“When one faction of American society is excluded from the master narrative of our collective histories, the whole society loses.”
Quilts by Black quiltmakers always existed within the greater canon of American quiltmaking as it developed in the nineteenth and twentieth century. Quilts, especially those with a narrative element, have been a particularly vital tool that Black makers use to illustrate Black History.
Today's Black quiltmakers continue that tradition. Their quilts function "by voicing, in cloth ... the struggles and triumphs of a marginalized people," acting as a means to educate "citizens about important segments of our complex authentic, national history." The contrast of comforting cloth juxtaposed with disturbing images makes a compelling, educational, and artistic combination.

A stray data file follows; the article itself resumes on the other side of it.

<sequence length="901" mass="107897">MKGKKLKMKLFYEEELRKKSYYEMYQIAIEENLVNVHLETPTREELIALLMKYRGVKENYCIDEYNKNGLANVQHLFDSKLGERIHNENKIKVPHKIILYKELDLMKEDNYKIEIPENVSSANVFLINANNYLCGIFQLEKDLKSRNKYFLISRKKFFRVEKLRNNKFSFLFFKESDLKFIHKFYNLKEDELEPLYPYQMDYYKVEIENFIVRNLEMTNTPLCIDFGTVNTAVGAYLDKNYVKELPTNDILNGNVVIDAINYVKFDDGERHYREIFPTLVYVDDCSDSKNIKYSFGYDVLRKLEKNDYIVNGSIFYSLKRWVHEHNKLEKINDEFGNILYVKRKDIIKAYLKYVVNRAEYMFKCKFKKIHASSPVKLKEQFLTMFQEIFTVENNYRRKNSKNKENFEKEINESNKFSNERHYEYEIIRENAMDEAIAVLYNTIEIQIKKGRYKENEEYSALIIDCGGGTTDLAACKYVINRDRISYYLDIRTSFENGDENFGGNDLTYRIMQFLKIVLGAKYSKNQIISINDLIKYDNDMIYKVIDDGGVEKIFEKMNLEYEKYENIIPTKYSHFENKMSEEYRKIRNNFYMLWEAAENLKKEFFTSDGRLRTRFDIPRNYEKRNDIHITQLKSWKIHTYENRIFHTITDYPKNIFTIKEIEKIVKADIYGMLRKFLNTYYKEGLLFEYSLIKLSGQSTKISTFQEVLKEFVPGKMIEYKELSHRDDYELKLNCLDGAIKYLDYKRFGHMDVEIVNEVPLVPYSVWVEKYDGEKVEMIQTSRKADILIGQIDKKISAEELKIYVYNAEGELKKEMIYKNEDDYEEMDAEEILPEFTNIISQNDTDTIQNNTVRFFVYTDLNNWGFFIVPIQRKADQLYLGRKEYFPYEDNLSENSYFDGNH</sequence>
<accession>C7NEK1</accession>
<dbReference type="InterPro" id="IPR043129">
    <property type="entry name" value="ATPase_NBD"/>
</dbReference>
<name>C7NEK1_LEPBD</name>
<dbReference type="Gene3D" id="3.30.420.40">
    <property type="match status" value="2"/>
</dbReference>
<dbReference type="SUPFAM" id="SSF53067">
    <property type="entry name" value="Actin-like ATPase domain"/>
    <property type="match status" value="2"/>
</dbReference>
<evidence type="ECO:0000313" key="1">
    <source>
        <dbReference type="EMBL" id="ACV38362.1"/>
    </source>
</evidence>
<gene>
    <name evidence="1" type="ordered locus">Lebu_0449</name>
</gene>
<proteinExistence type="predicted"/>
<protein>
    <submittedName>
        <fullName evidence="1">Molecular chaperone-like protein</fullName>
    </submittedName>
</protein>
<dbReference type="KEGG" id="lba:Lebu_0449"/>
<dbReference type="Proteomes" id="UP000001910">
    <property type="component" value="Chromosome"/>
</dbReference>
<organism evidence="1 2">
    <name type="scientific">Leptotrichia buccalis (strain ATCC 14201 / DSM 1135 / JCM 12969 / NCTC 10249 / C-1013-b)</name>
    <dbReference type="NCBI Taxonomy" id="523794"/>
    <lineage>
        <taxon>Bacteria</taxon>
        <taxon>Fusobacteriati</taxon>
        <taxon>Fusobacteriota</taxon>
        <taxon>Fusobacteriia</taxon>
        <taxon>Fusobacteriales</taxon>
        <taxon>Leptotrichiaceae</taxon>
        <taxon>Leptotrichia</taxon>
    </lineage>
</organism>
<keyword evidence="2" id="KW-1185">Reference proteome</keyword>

Collector, scholar, and maker Carolyn Mazloomi sought work by artists with powerful voices as she built her collection. The artists present a variety of Black experiences, some celebrating the achievements of artists, poets, and adventurers, and others protesting the pervasive and harmful racism directed towards people of color in American society.
International Quilt Museum
1523 N. 33rd St.
Lincoln, NE 68583